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Understanding how ERK5 controls osteosarcoma development and response to treatment


Project Description

Osteosarcoma is the most common primary malignant tumour of the bone. A quarter of patients present with metastatic disease, which has a 20% survival rate past 5 years. Unfortunately, these survival rates have remained virtually unaltered for 30 years. Consequently, there is an urgent need for novel therapeutic strategies to treat osteosarcoma. A promising new therapeutic target for osteosarcoma is ERK5. A recent study of samples from osteosarcoma patients showed that high levels of ERK5 correlated with disease progression (87% of patients), resistance to chemotherapy (53% of patients), and was detected in 70% of metastases, where it correlated with decreased overall survival.

We have performed the first in vivo evaluation of the role of ERK5 in osteosarcoma (unpublished) and found that ERK5 loss impedes osteosarcoma growth in mouse models and prevents metastatic spread. This effect appears to be mediated by regulation of the immune cells in osteosarcoma tumours. However, several outstanding questions remain. How does EKR5 control osteosarcoma development? Can we target ERK5 to improve response to chemotherapy? Is EKR5 a potential new biomarker for osteosarcoma? Answering these questions is pivotal to finding new therapeutic targets and improving outcomes for osteosarcoma patients and is the objective of this PhD studentship. To achieve this, firstly we will use different molecular approaches to dissect out the impact ERK5 has on osteosarcoma cells and identify changes that indicate ERK5-driven function. Secondly, we will cross check whether the changes we have identified in mouse models translate to osteosarcoma patients, using patient biopsy material. Finally, we will evaluate if removing ERK5 in osteosarcoma mouse models can improve response to chemotherapy. It is important to note that via a parallel project, this project will have access to our novel class of ERK5 inhibitors, which when developed represent a promising new avenue for treatment of osteosarcoma patients.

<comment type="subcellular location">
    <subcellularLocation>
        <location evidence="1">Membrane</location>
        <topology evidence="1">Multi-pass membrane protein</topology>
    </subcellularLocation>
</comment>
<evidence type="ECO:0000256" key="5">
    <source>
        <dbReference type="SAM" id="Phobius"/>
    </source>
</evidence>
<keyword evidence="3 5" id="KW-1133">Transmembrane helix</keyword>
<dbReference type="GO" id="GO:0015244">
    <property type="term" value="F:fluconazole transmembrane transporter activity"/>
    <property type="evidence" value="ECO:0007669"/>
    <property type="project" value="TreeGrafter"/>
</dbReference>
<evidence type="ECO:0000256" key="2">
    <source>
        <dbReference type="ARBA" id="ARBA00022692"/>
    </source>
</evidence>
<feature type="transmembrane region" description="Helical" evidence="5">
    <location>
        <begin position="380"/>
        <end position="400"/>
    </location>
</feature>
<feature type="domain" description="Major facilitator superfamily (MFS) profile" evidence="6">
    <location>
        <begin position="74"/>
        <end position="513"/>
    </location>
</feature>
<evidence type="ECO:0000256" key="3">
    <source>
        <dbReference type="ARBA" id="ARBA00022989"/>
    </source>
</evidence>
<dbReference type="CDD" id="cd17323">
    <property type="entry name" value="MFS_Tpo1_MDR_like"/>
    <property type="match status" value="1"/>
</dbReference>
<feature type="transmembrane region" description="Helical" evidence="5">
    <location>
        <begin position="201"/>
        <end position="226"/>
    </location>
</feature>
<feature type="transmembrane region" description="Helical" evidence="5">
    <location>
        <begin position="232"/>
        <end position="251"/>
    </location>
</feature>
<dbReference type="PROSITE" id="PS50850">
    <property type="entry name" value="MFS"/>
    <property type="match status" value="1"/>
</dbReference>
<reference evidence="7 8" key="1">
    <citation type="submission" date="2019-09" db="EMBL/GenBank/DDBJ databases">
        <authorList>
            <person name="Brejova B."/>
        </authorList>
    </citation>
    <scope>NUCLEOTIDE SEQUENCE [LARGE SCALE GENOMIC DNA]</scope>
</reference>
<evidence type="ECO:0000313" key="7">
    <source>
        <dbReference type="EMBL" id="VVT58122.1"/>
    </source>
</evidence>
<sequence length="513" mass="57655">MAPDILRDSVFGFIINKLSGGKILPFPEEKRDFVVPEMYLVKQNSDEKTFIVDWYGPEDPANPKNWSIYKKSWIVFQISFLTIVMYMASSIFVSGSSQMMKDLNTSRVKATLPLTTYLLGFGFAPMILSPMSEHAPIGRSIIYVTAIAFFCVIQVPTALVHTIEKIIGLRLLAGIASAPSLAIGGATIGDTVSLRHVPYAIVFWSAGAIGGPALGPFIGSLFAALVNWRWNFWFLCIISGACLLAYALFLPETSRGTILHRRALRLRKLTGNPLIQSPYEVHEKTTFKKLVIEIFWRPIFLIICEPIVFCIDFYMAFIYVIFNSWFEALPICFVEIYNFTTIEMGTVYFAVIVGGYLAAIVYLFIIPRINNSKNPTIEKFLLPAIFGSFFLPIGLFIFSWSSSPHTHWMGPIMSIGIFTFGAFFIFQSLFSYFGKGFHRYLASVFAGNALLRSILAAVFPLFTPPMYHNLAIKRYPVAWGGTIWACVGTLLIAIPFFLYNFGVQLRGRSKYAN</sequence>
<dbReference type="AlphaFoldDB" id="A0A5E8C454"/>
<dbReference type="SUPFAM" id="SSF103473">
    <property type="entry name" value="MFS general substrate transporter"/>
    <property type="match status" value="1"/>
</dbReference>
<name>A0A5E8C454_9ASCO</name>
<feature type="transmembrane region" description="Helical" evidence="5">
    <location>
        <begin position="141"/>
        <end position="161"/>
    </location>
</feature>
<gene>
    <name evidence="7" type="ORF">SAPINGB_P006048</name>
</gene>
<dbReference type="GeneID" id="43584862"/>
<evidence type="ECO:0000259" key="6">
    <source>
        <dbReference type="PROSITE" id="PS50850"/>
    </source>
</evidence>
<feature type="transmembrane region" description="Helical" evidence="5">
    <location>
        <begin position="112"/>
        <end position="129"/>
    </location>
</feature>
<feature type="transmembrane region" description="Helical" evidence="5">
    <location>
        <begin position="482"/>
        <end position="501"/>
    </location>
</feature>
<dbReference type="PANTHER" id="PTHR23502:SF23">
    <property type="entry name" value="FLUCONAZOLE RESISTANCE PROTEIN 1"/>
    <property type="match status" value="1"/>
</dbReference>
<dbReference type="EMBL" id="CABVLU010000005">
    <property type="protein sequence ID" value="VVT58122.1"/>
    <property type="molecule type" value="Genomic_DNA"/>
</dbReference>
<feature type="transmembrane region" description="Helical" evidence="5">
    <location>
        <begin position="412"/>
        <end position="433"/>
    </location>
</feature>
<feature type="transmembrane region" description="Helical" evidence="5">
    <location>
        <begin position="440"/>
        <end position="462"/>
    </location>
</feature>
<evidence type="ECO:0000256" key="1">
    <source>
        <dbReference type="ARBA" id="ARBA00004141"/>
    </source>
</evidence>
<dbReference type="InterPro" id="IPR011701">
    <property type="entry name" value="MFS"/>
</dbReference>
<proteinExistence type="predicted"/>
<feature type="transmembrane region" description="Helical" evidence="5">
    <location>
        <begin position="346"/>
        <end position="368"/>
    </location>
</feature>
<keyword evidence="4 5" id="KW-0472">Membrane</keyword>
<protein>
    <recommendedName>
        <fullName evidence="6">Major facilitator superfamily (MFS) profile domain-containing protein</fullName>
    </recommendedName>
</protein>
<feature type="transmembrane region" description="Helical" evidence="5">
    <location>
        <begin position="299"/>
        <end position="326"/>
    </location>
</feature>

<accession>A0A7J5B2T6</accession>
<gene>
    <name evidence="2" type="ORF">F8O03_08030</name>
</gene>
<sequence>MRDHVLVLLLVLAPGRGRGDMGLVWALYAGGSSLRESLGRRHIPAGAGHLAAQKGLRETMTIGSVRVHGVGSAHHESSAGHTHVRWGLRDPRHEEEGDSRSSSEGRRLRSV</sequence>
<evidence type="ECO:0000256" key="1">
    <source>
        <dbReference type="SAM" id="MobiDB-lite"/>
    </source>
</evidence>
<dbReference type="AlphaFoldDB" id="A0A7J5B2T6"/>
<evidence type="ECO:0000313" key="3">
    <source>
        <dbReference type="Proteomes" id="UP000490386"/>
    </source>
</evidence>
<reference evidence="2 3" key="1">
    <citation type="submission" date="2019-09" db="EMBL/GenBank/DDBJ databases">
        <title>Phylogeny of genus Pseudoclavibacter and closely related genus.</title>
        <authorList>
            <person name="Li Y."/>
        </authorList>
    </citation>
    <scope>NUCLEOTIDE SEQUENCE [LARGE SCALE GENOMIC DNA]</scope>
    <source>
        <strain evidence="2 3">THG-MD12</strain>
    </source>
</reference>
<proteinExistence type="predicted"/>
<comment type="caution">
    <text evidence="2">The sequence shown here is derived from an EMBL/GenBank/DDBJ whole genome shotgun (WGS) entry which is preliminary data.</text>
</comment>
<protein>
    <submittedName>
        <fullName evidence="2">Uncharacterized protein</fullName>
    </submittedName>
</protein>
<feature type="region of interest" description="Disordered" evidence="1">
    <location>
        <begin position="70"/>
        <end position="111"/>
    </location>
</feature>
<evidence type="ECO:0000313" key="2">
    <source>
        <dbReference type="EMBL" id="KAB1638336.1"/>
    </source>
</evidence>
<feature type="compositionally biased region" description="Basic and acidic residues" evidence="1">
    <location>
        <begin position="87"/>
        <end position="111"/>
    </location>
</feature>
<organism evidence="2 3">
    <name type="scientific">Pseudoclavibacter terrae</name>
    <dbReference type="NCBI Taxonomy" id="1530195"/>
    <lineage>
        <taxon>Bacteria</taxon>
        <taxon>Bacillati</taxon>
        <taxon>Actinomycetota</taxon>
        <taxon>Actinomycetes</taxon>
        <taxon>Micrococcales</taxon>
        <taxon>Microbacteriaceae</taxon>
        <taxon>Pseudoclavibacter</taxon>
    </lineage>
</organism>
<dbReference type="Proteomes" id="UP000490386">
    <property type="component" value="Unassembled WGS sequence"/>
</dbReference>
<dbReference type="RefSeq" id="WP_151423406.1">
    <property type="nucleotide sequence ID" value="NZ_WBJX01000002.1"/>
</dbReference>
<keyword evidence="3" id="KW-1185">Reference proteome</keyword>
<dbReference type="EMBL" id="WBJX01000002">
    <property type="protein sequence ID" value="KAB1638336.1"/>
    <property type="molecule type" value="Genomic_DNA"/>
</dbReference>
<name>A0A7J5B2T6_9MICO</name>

Entry Requirements:
Applicants are expected to hold, or about to obtain, a minimum upper second class undergraduate degree (or equivalent) in Immunology or a subject relating to Cancer Biology, a Masters degree in a relevant subject and preferably practical experience in in vivo disease modelling and handling of patient samples. For information on how to apply for this project, please visit the Faculty of Biology, Medicine and Health Doctoral Academy website (https://www.bmh.manchester.ac.uk/study/research/apply/). Informal enquiries may be made directly to the primary supervisor.

As an equal opportunities institution we welcome applicants from all sections of the community regardless of gender, ethnicity, disability, sexual orientation and transgender status. All appointments are made on merit.

Funding Notes

This project is funded by Hannah’s Willberry Wonder Pony Charity (HWWPC). Studentship funding is for a duration of three years to commence in September 2019 and covers UK/EU tuition fees and a stipend (£15,009 per annum 2019/20). Due to funding restrictions the studentship is open to UK and EU nationals with 3 years residency in the UK. If you are interested please make direct contact with the Supervisor to discuss the project . You MUST also submit an online application form - choose PhD Cancer Sciences

References

1. Kansara, M., Teng, M.W., Smyth, M.J. & Thomas, D.M. Translational biology of osteosarcoma. Nat Rev Cancer 14, 722-35 (2014).
2. Finegan, K.G. et al. ERK5 is a critical mediator of inflammation-driven cancer. Cancer Res 75, 742-53 (2015).
3. Tesser-Gamba, F. et al. MAPK7 and MAP2K4 as prognostic markers in osteosarcoma. Hum Pathol 43, 994-1002 (2012).
4. Endo-Munoz, L., Evdokiou, A. & Saunders, N.A. The role of osteoclasts and tumour-associated macrophages in osteosarcoma metastasis. Biochim Biophys Acta 1826, 434-42 (2012).
5. Nithianandarajah-Jones, G.N., Wilm, B., Goldring, C.E., Muller, J. & Cross, M.J. ERK5: structure, regulation and function. Cell Signal 24, 2187-96 (2012).

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